Health

  • Don’t Believe the Hype Paid Member

    Last May, an article about mindfulness on a popular mainstream news website finally spurred neuroscientist and meditation researcher Catherine Kerr to act. The article cited 20 benefits of meditation, from “reducing loneliness” to “increasing grey matter” to “helping sleep,” and painted a picture of meditation as a kind of golden elixir for modern life. Kerr posted the article on her Facebook page. “It is not like any of this is grossly inaccurate,” she wrote in her post. “It is just that the studies are too cherry-picked and too positive.” More »
  • The Suffering of Addiction Paid Member

    Buddhist teacher Noah Levine’s punk rocker past, social advocacy, and straight-talking, subversive books like Dharma Punx and Against the Stream have earned him an avid following among the young and disaffected. Now he can add a subset of Buddhists who, like Noah, are in recovery from alcohol and drug abuse. A fan of the Twelve Step program but not of its God-centered rhetoric, Noah put together an alternative, Refuge Recovery. Firmly grounded in the four noble truths and the eightfold path, Refuge draws on the best of Buddhism and Alcoholics Anonymous (AA). More »
  • The Sound of One Hand Healing Paid Member

    I broke my hand last year. I knew immediately it was broken by the exquisite, searing pain. I have experienced my fair share of pain, from kidney stones in rural India to joint pains from 40-plus years of long distance running, but never a fracture. So when the edge of my hand hit the corner of the wall as I catapulted forward off the last step down the hallway in my house, I knew by the rapid elimination of my many previous causes of pain that this was fracture pain. An integral, internal bedrock structure had snapped like so many trees after a strong storm. More »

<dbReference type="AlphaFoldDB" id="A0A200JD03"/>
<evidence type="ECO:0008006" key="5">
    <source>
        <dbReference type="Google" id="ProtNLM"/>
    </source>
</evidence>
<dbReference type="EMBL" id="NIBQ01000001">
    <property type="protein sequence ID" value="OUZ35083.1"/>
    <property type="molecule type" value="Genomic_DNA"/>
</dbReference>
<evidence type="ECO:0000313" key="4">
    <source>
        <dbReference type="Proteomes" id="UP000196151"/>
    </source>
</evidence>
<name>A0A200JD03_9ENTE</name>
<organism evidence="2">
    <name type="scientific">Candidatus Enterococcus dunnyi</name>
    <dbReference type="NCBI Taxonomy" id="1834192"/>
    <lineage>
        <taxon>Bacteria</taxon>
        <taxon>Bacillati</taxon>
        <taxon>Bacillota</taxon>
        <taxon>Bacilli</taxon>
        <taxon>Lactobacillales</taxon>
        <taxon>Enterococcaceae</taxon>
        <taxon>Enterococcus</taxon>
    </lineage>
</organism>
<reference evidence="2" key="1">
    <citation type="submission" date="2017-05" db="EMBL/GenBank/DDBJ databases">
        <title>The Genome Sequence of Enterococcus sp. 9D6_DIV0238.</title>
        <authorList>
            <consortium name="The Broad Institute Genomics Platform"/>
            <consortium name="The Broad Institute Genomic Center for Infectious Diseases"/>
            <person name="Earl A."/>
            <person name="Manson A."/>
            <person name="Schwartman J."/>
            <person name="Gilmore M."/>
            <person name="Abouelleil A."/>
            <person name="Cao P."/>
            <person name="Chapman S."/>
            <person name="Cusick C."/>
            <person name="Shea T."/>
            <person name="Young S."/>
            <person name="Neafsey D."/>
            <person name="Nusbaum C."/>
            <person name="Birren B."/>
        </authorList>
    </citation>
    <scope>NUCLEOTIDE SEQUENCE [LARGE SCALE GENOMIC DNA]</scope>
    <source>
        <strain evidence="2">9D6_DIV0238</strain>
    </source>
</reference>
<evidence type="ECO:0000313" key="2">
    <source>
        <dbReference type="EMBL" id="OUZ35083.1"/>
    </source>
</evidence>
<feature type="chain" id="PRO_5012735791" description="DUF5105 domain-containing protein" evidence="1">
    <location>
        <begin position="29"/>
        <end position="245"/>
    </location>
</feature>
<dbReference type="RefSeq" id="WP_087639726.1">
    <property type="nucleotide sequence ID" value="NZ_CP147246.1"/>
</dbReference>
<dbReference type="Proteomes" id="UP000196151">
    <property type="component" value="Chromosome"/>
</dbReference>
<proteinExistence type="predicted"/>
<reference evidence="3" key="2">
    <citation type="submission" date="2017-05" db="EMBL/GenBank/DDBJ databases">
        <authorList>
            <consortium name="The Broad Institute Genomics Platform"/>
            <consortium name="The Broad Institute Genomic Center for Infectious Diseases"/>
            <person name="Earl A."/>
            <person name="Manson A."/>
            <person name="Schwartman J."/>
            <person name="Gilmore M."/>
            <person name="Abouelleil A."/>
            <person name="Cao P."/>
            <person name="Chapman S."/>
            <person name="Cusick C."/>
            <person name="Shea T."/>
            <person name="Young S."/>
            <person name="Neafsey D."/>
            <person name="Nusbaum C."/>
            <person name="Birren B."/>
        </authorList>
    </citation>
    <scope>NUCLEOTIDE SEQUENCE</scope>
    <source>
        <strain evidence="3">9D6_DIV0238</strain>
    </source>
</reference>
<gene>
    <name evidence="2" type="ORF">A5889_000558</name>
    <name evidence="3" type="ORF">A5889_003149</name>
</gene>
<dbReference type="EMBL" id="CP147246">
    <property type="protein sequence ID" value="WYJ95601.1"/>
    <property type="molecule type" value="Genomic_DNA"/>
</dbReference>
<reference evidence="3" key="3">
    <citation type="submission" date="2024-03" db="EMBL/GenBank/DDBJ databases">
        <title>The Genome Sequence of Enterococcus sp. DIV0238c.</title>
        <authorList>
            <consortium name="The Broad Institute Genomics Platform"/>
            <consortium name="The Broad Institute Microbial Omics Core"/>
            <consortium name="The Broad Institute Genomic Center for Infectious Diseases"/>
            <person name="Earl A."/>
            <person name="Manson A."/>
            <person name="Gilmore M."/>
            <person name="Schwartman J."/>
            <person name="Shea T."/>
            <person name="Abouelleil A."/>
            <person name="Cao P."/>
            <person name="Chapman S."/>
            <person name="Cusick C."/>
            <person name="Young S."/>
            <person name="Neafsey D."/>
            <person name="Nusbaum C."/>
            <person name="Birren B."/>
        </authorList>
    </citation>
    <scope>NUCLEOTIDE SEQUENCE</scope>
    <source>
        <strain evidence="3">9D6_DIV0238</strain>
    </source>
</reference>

• Swamp Marigold Paid Member

    I started going to pain clinics for spinal injections and physical therapy after I was diagnosed with spinal osteoarthritis six years ago. I was given the advice to keep a pain journal to record my symptoms, and for a while I did. And it was so depressing that I started referring to my journal as Fuck This Shit. I, who had been a brick house, was, in my 40s, crumbling to bits.  It certainly passes the time for the chronically ill to keep a log of symptoms, but is it healing? I have my doubts. When you have a chronic disease, you know there’s going to be a Greek chorus of tragedies big and small and symptoms that pop up like Whack-A-Moles. The question is: What do you do about it? More »
  • Taming the Mind Paid Member

    In this exclusive online video teaching filmed at the Garrison Institute in upstate New York, Tibetan Buddhist teacher Chökyi Nyima Rinpoche speaks with Tricycle on an array of topics concerning Buddhism and modernity. Rinpoche explains how to rid ourselves of unhealthy habits (from alcoholism to poor diet) and how to live amongst unhealthy surroundings, as well as argues that technology can be helpful "if we have a good heart." "Buddhism is the science of the mind and the art of life," he says in the teaching. "The bottom line is: how can we be more kind to each other?" More »
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    Another Reason Why Colorado Buddhists Should Love the Dalai Lama Paid Member

    On a recent visit to Mexico, His Holiness the 14th Dalai Lama said he supported medical marijuana use, although he spoke against using the drug recreationally. A brave (and questionably sober) member of the audience broached the issue. More on Buddhism and drugs: "Liberty and LSD" by John Perry Barlow "A High History of Buddhism" by Rick Fields "Psychedelic Journey to the Zafu" by Nina Wise More »